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Rafael De Clercq
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Jack Alan Reynolds
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Fordham University Press (2003)
"This book, one of the most frequently cited works on Martin Heidegger in any language, belongs on any short list of classic studies of Continental philosophy. William J. Richardson explores the famous turn in Heidegger's thought after Being in Time and demonstrates how this transformation was radical without amounting to a simple contradiction of his earlier views." "In a full account of the evolution of Heidegger's work as a whole, Richardson provides a detailed, systematic, and illuminating account of both divergences and fundamental continuities in Heidegger's philosophy, especially in light of recently published works. He demonstrates that the "thinking" of Being for the later Heidegger has exactly the same configuration as the radical phenomenology of the early Heidegger, once he has passed through the "turning" of his way." Including as a preface the letter that Heidegger wrote to Richardson and a new writer's preface and epilogue, the new edition of this valuable guide will be an essential resource for students and scholars for many years to come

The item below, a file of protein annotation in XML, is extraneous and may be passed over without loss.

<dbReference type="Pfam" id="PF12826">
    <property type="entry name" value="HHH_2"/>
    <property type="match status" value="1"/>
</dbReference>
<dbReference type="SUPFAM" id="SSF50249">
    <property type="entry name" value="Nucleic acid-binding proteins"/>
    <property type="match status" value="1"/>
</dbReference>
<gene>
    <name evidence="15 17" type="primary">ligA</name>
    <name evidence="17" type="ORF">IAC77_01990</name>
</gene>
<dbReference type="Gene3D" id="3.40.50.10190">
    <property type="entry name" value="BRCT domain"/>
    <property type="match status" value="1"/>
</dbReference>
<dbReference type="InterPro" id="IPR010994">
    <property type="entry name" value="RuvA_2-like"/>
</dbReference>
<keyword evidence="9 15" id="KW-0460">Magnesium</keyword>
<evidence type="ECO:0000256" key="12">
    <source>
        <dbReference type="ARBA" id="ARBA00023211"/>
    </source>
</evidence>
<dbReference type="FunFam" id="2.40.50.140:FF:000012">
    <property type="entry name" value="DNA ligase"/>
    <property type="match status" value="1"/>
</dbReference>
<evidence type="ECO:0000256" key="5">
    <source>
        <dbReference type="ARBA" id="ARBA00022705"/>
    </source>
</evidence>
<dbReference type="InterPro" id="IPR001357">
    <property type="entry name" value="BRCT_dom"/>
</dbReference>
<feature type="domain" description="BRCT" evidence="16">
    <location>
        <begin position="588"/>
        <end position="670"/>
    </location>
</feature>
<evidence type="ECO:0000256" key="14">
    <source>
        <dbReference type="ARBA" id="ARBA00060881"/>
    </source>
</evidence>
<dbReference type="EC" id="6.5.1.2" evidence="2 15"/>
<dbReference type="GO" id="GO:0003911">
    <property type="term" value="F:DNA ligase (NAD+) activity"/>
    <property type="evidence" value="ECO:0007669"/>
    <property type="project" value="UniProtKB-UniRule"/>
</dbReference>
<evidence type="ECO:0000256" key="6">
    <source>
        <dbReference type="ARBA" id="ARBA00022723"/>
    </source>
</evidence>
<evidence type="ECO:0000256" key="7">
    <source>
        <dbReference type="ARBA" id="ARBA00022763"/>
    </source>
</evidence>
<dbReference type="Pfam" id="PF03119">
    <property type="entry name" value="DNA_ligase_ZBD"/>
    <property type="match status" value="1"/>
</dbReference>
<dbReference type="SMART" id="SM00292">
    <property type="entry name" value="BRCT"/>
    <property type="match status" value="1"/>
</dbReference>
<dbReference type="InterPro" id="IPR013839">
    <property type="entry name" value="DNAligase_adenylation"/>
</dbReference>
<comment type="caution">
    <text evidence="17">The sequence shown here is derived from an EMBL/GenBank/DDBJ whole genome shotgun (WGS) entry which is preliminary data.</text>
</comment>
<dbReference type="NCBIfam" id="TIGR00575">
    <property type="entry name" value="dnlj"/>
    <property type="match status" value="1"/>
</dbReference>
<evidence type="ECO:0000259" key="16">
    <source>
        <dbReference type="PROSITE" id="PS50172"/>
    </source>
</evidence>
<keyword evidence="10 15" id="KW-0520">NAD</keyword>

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Citations of this work BETA
Anna Strhan (2011). Religious Language as Poetry: Heidegger's Challenge. Heythrop Journal 52 (6):926-938.
Louis A. Sass (1992). Heidegger, Schizophrenia and the Ontological Difference. Philosophical Psychology 5 (2):109 – 132.
Taylor Carman (1995). Heidegger's Concept of Presence. Inquiry 38 (4):431 – 453.
Mary E. Johnson (2000). Heidegger and Meaning: Implications for Phenomenological Research. Nursing Philosophy 1 (2):134-146.
Franco Farinelli (1998). Did Anaximander Ever Say (or Write) Any Words? The Nature of Cartographical Reason. Philosophy and Geography 1 (2):135 – 144.
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